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Microsoft takes a giant step back as AOL takes over its ad business

Microsoft Corp. has reportedly struck a deal with AOL to take over
responsibility for sales of display, mobile and video ads on Microsoft
properties in the U.S. and eight other markets.

According to a Wall Street Journal report, all of Microsoft’s roughly
1,200 advertising employees — from engineering to sales — will be getting offer
letters to join AOL.

Microsoft Corp. has reportedly struck a deal with AOL to take over
responsibility for sales of display, mobile and video ads on Microsoft
properties in the U.S. and eight other markets.

According to a Wall Street Journal report, all of Microsoft’s roughly
1,200 advertising employees — from engineering to sales — will be getting offer
letters to join AOL.

Over the past decade, the company has invested in almost every corner of
digital advertising – from ad-serving to automated marketplaces – in an effort
to compete with Google Inc. and other big players. But many of those efforts
failed to bear fruit and Microsoft has steadily retrenched.

Under the AOL pact, Microsoft’s Bing search engine will power search
results and advertising on AOL’s properties for 10 years. Bing is displacing
Google Inc., which had long provided search technology for AOL, reports the Wall
Street Journal.

According to the report, for AOL and its new parent Verizon
Communications Inc. – which recently completed a $4.4 billion acquisition of
the company – the Microsoft partnership will give it a lot more ad inventory to
work with as it tries to become a bigger force in the digital ad industry.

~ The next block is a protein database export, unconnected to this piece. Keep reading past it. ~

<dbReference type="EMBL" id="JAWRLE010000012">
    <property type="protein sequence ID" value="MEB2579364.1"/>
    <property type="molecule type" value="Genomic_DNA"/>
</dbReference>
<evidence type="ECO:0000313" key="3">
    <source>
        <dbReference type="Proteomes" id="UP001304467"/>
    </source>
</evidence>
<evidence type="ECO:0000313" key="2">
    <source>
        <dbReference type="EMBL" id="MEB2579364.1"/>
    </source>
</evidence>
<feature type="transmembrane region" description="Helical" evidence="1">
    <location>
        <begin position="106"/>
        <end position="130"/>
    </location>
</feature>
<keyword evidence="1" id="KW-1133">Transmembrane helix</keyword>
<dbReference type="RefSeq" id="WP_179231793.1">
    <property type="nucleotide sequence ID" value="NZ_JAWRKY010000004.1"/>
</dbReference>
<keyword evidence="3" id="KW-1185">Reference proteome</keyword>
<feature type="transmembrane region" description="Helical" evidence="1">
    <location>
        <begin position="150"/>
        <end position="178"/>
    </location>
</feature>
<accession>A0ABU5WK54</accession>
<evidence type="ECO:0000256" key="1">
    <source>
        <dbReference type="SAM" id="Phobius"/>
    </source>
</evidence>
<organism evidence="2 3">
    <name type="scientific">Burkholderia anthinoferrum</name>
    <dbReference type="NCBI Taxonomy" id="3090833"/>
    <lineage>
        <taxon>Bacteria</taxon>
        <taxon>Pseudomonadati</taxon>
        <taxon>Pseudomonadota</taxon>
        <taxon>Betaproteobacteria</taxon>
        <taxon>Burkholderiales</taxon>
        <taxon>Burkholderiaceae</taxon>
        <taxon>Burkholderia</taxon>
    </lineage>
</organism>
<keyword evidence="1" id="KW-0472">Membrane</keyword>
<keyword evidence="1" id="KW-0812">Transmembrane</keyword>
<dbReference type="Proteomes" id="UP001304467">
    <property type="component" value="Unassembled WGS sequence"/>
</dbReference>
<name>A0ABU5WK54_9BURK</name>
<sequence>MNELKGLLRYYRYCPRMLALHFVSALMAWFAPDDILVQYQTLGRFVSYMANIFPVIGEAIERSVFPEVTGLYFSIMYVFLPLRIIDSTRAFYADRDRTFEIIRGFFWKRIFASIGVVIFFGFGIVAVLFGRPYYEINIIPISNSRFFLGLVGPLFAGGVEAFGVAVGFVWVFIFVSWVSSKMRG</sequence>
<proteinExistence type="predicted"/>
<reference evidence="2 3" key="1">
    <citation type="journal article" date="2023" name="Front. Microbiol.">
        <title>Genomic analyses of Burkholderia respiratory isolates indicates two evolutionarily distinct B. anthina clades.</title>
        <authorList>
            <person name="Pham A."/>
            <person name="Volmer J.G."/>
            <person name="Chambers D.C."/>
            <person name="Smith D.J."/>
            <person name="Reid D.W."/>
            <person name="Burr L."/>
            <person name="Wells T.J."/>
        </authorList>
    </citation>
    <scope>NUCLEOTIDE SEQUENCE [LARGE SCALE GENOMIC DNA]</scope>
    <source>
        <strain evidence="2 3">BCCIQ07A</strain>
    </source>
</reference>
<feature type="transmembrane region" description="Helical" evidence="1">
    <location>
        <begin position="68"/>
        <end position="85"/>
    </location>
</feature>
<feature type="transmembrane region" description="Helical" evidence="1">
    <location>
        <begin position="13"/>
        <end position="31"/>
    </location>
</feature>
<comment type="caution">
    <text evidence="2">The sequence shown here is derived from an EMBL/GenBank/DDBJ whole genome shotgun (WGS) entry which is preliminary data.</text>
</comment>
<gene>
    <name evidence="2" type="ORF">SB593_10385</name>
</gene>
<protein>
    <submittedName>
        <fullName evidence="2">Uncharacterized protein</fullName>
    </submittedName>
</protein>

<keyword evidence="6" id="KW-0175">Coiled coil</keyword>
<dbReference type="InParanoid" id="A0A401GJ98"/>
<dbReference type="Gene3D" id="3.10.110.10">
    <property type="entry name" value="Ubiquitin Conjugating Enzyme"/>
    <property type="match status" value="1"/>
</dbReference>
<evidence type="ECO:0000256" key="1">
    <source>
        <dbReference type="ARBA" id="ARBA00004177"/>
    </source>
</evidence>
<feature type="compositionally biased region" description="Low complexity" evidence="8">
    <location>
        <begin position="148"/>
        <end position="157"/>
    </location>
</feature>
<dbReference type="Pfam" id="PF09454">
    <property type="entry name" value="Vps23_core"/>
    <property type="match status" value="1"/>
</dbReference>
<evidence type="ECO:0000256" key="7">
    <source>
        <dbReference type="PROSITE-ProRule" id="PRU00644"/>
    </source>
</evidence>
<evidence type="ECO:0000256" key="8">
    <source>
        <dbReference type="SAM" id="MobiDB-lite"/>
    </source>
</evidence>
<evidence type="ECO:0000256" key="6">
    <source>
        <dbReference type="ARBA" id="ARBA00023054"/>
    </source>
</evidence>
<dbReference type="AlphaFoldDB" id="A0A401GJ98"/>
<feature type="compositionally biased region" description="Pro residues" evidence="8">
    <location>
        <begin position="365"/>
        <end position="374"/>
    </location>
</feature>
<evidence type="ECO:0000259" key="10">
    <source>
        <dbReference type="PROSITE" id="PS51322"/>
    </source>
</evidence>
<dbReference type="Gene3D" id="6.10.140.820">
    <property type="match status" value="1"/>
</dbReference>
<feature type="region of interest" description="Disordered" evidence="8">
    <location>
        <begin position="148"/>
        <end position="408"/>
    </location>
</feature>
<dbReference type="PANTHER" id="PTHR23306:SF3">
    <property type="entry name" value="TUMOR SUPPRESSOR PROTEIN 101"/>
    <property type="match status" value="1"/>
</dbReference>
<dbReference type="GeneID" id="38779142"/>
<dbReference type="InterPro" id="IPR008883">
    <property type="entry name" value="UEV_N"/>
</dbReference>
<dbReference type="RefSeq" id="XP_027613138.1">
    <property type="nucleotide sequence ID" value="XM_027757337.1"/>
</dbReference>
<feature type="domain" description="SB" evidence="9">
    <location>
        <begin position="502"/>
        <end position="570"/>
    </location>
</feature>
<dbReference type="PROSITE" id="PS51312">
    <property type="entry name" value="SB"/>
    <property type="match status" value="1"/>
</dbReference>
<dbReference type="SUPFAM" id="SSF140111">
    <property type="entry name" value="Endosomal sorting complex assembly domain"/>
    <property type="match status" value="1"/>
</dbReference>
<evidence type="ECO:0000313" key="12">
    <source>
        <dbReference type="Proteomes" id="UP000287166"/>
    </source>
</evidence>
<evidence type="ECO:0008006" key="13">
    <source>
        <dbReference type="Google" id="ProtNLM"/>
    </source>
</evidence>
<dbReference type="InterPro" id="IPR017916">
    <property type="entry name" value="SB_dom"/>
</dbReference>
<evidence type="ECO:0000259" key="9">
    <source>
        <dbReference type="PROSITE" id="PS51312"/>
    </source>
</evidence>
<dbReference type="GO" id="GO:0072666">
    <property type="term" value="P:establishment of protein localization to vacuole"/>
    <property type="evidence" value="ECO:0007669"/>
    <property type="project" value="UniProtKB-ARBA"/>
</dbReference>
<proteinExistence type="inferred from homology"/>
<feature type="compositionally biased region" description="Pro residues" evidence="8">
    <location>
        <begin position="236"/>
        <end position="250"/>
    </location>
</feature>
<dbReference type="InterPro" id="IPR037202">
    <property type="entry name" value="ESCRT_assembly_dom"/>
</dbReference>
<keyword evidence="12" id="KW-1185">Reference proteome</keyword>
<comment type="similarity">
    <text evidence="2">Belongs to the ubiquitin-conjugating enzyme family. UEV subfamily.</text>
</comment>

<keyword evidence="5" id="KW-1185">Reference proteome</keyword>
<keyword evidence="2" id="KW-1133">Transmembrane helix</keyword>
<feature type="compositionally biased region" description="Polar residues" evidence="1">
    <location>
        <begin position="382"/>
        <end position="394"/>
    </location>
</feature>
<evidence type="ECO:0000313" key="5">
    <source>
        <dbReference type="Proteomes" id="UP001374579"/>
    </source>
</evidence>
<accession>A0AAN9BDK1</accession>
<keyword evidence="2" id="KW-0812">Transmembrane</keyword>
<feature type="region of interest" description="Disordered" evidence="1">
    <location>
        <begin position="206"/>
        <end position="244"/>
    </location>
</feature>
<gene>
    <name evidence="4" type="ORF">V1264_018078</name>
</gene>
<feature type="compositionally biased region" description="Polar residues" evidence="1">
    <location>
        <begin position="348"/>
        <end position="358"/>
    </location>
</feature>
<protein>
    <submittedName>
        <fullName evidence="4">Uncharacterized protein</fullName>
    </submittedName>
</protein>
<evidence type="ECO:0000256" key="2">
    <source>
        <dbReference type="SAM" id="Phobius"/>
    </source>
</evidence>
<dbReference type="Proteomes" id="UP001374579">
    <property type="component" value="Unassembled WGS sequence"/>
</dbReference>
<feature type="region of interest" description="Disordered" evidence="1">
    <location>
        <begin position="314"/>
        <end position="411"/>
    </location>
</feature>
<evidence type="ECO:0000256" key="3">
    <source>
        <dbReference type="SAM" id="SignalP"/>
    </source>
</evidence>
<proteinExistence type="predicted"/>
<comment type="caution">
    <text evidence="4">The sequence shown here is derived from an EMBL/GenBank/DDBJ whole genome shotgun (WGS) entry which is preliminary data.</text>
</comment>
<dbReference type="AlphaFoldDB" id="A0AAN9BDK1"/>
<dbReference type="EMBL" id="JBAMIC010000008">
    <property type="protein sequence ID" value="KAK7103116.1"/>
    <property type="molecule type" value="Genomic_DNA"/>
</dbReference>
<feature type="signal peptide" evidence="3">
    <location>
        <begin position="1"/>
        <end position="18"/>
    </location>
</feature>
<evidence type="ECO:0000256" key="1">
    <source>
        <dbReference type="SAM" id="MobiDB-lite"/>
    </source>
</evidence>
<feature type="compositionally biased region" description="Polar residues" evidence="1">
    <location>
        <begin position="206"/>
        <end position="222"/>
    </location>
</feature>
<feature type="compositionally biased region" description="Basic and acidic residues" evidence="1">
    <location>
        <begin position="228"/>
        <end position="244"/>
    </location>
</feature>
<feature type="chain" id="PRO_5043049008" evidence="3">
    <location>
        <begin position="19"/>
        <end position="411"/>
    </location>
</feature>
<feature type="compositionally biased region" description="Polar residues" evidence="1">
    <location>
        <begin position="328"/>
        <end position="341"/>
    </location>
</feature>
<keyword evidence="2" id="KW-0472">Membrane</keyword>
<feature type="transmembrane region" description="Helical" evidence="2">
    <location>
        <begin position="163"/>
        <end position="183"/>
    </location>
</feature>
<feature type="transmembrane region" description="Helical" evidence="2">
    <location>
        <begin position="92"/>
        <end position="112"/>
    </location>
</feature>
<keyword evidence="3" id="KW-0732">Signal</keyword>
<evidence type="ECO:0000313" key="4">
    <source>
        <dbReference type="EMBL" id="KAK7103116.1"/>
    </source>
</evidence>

“I can go to market now with a
pretty comprehensive scale play. We now consider ourselves to be a must-buy,”
Bob Lord, executive vice president and president of AOL, told the Wall Street
Journal.

Microsoft Chief Executive Satya Nadella, who has been in his post for 17
months, has made clear–including in an employee memo last week–that Microsoft
needs to concentrate on technology areas where it has the biggest opportunities
for success, and make “tough choices” in fringe areas.

 Nadella’s mandate, which has led
to the company’s biggest layoffs in history, has prompted the shuttering of
projects like an initiative to create original programming for the Xbox
video-game console.

Just yesterday, we had reported that Microsoft would be selling some of
itsdigital mapping assets to Uber Technologies Inc., and executives have
publicly said they plan more cost cuts in its hardware businesses.

The company will still continue to sell search ads. The dramatic scaling
back of its ambitions has been years in the making, according to the report. Back
in 2006, then-Chief Executive Steve Ballmer declared in a famous speech that
advertisers, not software developers, were the backbone of the company. The
following year Microsoft shelled out $6.3 billion to acquire the online
advertising firm aQuantive, which was aimed at helping it compete with Google.

But then as time passed, Microsoft shut down its own automated, or
“programmatic” ad sales platform and decided instead to partner with an outside
company, the ad technology firm AppNexus. Microsoft also shuttered businesses
aimed at tackling in-game and even TV advertising. By 2012, the company took a
$6.2 billion write-down over the aQuantive deal.

 

 

 

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